Hermione shot him a look of pure annoyance. "You're joking, right? I was a horrible bitch to her because I was jealous that Ron got all dopey-eyed around her, but she and Bill took us in and looked after us at Shell Cottage," she said. "Not to mention, Ginny and Molly were no saints either in the summer before our sixth year, but Fleur put up with it for Bill's sake. I know it seems like she was unaffected but I could tell it bothered her a great deal. Fleur's a wonderful person, and if she hadn't already forgiven me, I would go apologise again."
Harry smiled, not having known that Hermione and Fleur had reconciled to such a degree. "So, what are you up to?" he asked, nodding at the books near her.
"Oh, I'm just deciding what to keep and what to take to Hogwarts," she said, and then paused. "Are you sure you don't mind me living here?"
"Hermione, I said it was fine," he said. "Besides, this house is bloody massive."
"Yeah," she said. "So, have you started studying for your NEWTs?" Harry shook his head, grinning. "Harry! They start in two weeks," Hermione pointed out.
"I know," he said. "Hopefully, I'll have more time now. It's just been so busy with the Wizengamot and everything."
"Oh, speaking of which," said Hermione, rummaging around. "Here, the Evening Prophet came while you were putting Teddy to bed."
Harry took the copy from her and took a deep breath before looking at it.
THE FIRST OFFICIAL POST-WAR SESSION OF WIZENGAMOT
All Fifty Seats reaffirmed
Kingsley Shacklebolt to continue as Minister for Magic (See page 5)
Elder Hermann Abercrombie appointed Chief Warlock again (See page 6)
The Muggleborn Registration Commission permanently disbanded! (see page 8)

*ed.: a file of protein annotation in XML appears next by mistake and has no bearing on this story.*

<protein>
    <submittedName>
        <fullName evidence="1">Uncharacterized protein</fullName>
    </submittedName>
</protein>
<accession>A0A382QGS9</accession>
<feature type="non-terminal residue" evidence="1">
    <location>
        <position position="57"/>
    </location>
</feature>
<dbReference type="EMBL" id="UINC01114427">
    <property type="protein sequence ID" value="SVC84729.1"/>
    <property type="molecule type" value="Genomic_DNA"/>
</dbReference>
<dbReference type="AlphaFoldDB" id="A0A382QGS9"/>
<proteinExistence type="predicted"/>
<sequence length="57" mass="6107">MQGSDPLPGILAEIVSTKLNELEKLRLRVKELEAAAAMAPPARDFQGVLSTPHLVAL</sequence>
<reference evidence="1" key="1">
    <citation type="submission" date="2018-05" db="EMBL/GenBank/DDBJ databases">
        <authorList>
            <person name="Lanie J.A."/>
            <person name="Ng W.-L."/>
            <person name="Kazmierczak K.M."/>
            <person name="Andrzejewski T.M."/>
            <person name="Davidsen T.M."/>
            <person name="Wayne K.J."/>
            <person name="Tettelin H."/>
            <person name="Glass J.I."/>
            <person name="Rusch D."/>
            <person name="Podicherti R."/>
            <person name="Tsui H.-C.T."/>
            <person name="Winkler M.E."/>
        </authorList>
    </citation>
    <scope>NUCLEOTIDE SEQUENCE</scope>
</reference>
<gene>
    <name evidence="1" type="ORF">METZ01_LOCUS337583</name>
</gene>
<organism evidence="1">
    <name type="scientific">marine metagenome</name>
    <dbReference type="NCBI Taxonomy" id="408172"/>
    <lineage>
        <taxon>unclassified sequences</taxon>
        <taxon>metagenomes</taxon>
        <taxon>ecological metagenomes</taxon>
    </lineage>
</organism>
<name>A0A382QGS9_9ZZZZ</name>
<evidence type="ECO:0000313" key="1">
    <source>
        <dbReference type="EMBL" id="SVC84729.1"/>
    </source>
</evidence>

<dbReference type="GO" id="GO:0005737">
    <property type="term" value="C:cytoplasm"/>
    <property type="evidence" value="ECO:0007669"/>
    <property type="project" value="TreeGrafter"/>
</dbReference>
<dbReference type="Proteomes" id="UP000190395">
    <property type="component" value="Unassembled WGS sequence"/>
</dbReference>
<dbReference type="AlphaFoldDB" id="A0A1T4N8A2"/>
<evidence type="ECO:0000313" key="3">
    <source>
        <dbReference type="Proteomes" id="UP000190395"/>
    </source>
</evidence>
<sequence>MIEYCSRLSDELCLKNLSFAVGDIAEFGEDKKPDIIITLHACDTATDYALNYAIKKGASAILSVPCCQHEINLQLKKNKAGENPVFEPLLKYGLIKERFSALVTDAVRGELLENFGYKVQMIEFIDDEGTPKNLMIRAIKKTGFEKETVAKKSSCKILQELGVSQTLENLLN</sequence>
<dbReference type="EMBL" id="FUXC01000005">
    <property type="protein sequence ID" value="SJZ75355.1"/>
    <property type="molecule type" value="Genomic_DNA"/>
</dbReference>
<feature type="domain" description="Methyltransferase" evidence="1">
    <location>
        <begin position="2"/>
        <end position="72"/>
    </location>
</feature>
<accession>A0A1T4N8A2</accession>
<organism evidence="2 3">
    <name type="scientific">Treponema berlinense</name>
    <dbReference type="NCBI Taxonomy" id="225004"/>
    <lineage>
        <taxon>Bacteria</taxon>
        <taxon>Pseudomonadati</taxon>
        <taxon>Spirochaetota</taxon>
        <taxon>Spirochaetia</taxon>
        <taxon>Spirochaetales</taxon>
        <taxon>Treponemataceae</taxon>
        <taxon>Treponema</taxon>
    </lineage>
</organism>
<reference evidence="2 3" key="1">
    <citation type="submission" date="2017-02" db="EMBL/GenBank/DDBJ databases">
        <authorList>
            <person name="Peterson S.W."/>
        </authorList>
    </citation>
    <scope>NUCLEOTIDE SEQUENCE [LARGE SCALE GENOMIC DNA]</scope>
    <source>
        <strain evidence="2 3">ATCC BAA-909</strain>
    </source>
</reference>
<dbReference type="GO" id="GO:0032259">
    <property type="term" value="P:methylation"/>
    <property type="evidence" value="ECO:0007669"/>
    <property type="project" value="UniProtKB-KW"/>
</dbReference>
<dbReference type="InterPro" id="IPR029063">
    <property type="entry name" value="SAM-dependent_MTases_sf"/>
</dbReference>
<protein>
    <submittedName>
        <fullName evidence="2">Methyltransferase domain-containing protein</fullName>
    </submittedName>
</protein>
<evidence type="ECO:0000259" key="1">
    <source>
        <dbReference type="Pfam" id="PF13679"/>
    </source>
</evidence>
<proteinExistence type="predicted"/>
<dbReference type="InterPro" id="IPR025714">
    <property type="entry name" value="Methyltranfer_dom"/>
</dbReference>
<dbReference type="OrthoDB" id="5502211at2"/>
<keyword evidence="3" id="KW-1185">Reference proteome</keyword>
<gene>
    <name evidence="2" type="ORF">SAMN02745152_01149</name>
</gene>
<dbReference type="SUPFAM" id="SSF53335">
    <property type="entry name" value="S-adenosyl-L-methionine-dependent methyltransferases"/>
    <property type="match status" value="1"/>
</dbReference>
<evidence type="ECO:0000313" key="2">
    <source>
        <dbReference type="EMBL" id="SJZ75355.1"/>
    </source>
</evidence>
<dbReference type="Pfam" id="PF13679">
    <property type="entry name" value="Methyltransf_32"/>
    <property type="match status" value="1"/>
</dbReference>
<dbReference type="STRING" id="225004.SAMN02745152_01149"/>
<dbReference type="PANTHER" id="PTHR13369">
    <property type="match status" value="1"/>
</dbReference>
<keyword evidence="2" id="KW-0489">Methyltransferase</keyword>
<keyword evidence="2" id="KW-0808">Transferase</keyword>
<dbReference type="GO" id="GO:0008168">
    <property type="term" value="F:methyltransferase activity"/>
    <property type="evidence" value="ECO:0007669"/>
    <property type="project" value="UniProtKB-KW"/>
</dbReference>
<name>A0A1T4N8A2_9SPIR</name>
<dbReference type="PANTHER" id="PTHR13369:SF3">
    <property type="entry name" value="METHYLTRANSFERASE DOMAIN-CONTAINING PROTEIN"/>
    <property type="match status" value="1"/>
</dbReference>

An exclusive with Harry Potter (See page 3)
by Benedict Almeidus
On June 1st, 1998, the first official session of Wizengamot was called by Acting Minister for Magic, Kingsley Shacklebolt, following the end of the war against He-Who-Must-Not-Be-Named at the hands of the wizarding world's Saviour, Harry James Potter (see page 9 for details of the Battle of Hogwarts). The existing surviving members of the Wizengamot as well as several younger heirs, including Mr. Potter, received summons. In an unorthodox move, yet without deviating from precedent, Acting Minister Shacklebolt ordered the permanent seats to be voted in via right of refusal, and the non-permanent seats voted by majority votes made by the permanent members (For a full description of permanent and non-permanent seats, see page 12).
The depleted numbers were apparent as nearly all the occupants of the permanent seats had to be voted in this session. In a surprising move, most of the permanent seats remained unchanged. Even those seats previously held by alleged Death Eaters, have been voted to be kept in the respective families. (For a full list, see page 12).
"I feel the decision to keep the permanent seats as they are to be a prudent one," says Elder Archibald Fawley. "Those that are tried and found guilty by law will be punished, but we are not in practice of punishing the ones who have committed no crime. The permanent seats have been a part of the Wizengamot for a long time, and it ought to continue."
The Chief Warlock, Elder Matthias Abercrombie, had similar views though he did express his apprehension. "The last thing we need right now is to be divided," he says. "However, if all the members, permanent or otherwise, are willing to set aside prejudices and grudges, the Wizengamot will be able to do much good for the wizarding world."
The sentiment seems to be prevalent among many of the other long-serving members of the Wizengamot. Of course, one of the biggest shocks came in the form of the Saviour of the wizarding world, Mr. Harry Potter, inheriting several seats after his defeat of He-Who-Must-Not-Be-Named.
However, in the end, he only took over the permanent Gaunt seat and is holding onto the non-permanent Potter seat until he bears an heir.
"It is not my intention to defy Wizengamot protocol or traditions," he says. "I have the utmost respect for them, and I am honoured to be a part of it." (For more, see the exclusive on page three)